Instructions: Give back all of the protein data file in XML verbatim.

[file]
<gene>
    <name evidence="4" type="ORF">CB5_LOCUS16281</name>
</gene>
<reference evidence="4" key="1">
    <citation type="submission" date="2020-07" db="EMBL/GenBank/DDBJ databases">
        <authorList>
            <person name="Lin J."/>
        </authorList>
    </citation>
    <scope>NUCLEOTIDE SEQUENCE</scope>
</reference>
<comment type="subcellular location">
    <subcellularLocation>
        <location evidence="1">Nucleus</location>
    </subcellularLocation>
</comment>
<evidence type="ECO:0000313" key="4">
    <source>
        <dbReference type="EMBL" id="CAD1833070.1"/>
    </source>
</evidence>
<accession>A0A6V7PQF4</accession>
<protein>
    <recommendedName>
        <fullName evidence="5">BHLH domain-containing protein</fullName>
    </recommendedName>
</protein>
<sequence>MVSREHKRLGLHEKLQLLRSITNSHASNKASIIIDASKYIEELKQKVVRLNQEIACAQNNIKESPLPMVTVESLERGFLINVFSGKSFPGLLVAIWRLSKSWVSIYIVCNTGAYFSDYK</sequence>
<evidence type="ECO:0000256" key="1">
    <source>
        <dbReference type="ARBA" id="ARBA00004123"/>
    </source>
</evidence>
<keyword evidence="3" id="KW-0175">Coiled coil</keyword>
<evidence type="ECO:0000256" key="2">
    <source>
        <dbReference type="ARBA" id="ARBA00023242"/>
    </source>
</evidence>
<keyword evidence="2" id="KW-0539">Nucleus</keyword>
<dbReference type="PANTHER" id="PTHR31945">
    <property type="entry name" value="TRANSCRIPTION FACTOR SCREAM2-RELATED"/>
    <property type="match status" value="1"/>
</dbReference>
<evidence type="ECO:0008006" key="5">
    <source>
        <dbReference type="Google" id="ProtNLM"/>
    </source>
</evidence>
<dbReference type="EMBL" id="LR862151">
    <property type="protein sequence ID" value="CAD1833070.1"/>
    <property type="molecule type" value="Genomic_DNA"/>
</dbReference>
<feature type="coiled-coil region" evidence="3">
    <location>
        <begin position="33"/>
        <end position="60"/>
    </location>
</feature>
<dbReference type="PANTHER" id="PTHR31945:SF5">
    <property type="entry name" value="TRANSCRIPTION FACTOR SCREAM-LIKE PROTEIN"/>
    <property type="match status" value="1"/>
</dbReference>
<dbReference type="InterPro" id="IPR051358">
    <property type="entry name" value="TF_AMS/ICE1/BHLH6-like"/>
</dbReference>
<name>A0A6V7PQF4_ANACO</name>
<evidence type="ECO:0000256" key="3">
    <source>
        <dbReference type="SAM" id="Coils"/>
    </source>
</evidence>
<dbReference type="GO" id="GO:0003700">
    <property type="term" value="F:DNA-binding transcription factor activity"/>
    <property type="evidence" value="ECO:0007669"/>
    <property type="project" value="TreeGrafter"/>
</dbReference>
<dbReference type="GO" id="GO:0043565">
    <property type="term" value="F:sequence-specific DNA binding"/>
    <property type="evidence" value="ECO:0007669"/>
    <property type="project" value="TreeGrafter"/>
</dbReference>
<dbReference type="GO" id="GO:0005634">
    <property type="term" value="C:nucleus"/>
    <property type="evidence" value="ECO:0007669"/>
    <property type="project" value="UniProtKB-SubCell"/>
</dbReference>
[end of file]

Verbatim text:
<gene>
    <name evidence="4" type="ORF">CB5_LOCUS16281</name>
</gene>
<reference evidence="4" key="1">
    <citation type="submission" date="2020-07" db="EMBL/GenBank/DDBJ databases">
        <authorList>
            <person name="Lin J."/>
        </authorList>
    </citation>
    <scope>NUCLEOTIDE SEQUENCE</scope>
</reference>
<comment type="subcellular location">
    <subcellularLocation>
        <location evidence="1">Nucleus</location>
    </subcellularLocation>
</comment>
<evidence type="ECO:0000313" key="4">
    <source>
        <dbReference type="EMBL" id="CAD1833070.1"/>
    </source>
</evidence>
<accession>A0A6V7PQF4</accession>
<protein>
    <recommendedName>
        <fullName evidence="5">BHLH domain-containing protein</fullName>
    </recommendedName>
</protein>
<sequence>MVSREHKRLGLHEKLQLLRSITNSHASNKASIIIDASKYIEELKQKVVRLNQEIACAQNNIKESPLPMVTVESLERGFLINVFSGKSFPGLLVAIWRLSKSWVSIYIVCNTGAYFSDYK</sequence>
<evidence type="ECO:0000256" key="1">
    <source>
        <dbReference type="ARBA" id="ARBA00004123"/>
    </source>
</evidence>
<keyword evidence="3" id="KW-0175">Coiled coil</keyword>
<evidence type="ECO:0000256" key="2">
    <source>
        <dbReference type="ARBA" id="ARBA00023242"/>
    </source>
</evidence>
<keyword evidence="2" id="KW-0539">Nucleus</keyword>
<dbReference type="PANTHER" id="PTHR31945">
    <property type="entry name" value="TRANSCRIPTION FACTOR SCREAM2-RELATED"/>
    <property type="match status" value="1"/>
</dbReference>
<evidence type="ECO:0008006" key="5">
    <source>
        <dbReference type="Google" id="ProtNLM"/>
    </source>
</evidence>
<dbReference type="EMBL" id="LR862151">
    <property type="protein sequence ID" value="CAD1833070.1"/>
    <property type="molecule type" value="Genomic_DNA"/>
</dbReference>
<feature type="coiled-coil region" evidence="3">
    <location>
        <begin position="33"/>
        <end position="60"/>
    </location>
</feature>
<dbReference type="PANTHER" id="PTHR31945:SF5">
    <property type="entry name" value="TRANSCRIPTION FACTOR SCREAM-LIKE PROTEIN"/>
    <property type="match status" value="1"/>
</dbReference>
<dbReference type="InterPro" id="IPR051358">
    <property type="entry name" value="TF_AMS/ICE1/BHLH6-like"/>
</dbReference>
<name>A0A6V7PQF4_ANACO</name>
<evidence type="ECO:0000256" key="3">
    <source>
        <dbReference type="SAM" id="Coils"/>
    </source>
</evidence>
<dbReference type="GO" id="GO:0003700">
    <property type="term" value="F:DNA-binding transcription factor activity"/>
    <property type="evidence" value="ECO:0007669"/>
    <property type="project" value="TreeGrafter"/>
</dbReference>
<dbReference type="GO" id="GO:0043565">
    <property type="term" value="F:sequence-specific DNA binding"/>
    <property type="evidence" value="ECO:0007669"/>
    <property type="project" value="TreeGrafter"/>
</dbReference>
<dbReference type="GO" id="GO:0005634">
    <property type="term" value="C:nucleus"/>
    <property type="evidence" value="ECO:0007669"/>
    <property type="project" value="UniProtKB-SubCell"/>
</dbReference>